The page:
Shrink the Database

Summary/Problem

Your MySQL database is larger than expected, and you need steps to reduce the size of the database.

Cause

As the Printer Installer database grows, MySQL increases the size of the file that stores the database to accommodate the larger database. If the database later becomes smaller (for example, by deleting unused drivers), the database file will remain at its larger size. This is normal behavior, but if there was a dramatic reduction in the database size, and expect it to stay small, it can be nice to reclaim the unused hard drive space.

Additionally, there was an issue in certain versions of Printer Installer that caused one of the database tables to rapidly grow. This issue was resolved in version 16.1.5.94, and your Printer Installer server should be updated to this version or newer before shrinking the database. Otherwise, the database will just grow again.

Solution

  1. Export the database to a file.
    1. Open Command Prompt as Administrator and run the following two commands:

      cd "C:\program files\mysql\MySQL Server 5.5\bin"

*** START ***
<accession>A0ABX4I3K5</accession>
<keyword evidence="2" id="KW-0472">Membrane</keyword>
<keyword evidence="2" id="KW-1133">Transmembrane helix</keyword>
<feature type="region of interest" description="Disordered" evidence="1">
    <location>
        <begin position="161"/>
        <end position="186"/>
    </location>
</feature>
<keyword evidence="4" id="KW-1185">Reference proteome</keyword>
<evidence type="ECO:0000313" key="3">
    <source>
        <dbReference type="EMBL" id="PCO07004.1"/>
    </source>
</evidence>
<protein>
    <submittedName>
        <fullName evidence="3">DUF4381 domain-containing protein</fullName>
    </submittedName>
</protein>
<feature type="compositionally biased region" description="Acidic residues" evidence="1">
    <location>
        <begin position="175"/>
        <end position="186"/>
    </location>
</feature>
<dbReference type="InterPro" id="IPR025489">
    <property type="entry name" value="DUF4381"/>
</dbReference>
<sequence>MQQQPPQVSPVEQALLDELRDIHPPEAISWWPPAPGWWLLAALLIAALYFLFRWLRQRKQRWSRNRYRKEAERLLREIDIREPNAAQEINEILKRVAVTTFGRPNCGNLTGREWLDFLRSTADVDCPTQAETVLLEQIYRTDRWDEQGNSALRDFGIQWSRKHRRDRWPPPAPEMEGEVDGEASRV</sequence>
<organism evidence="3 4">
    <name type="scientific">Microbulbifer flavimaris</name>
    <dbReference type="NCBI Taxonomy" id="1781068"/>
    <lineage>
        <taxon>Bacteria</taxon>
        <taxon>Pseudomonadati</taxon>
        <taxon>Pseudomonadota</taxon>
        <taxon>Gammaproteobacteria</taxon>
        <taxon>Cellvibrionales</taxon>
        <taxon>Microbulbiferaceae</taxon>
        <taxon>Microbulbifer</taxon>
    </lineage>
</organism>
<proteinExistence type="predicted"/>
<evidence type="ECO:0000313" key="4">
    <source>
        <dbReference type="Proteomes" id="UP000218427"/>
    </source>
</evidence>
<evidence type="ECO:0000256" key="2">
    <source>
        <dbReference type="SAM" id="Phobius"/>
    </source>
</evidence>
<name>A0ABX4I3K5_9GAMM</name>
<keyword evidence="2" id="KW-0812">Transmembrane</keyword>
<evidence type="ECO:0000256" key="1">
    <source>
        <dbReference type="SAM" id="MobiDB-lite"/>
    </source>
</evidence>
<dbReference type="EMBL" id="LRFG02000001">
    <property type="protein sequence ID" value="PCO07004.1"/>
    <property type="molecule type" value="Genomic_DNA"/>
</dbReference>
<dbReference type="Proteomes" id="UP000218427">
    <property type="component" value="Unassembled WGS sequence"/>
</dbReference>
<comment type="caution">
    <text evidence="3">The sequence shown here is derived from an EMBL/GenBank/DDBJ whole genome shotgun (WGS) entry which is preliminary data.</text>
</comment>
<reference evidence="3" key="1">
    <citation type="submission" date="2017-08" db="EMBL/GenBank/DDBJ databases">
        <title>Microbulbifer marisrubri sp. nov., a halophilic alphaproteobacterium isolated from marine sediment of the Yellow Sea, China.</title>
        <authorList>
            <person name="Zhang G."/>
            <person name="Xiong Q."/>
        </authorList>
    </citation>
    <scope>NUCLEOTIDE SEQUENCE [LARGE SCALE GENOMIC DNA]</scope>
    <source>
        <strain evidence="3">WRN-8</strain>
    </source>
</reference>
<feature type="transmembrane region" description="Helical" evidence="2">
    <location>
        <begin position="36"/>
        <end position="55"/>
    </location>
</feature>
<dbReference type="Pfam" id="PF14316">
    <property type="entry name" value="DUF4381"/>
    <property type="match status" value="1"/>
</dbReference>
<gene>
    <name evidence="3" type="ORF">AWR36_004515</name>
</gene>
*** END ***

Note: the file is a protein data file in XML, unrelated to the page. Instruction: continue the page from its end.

mysqldump --user=[DBUser] --password=[DBPassword] --single-transaction --add-drop-database --databases [DBName] > C:\backup.sql

      NOTE: The [DBUser], [DBPassword], and [DBName] values can be found in C:\inetpub\wwwroot\config\settings.php.

  2. Open Services and stop the MySQL5.5 service.
  3. Delete the ibdata1 file in C:\Program Files\MySQL\MySQL Server 5.5\data.

    Alternatively, you can move the file to a different folder if you don't have a server snapshot, in case something goes wrong.

  4. Start the MySQL55 service.

    Wait until the service is fully running.

  5. Import the database backup.

    1. Open Command Prompt as Administrator and run the following two commands:

      cd "C:\program files\mysql\MySQL Server 5.5\bin"

      mysql --user=[DBUser] --password=[DBPassword] [DBName] < C:\backup.sq

      NOTE: The [DBUser], [DBPassword], and [DBName] values can be found in C:\inetpub\wwwroot\config\settings.php.

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August 23, 2017

Dustin Larsen

Sean Bangerter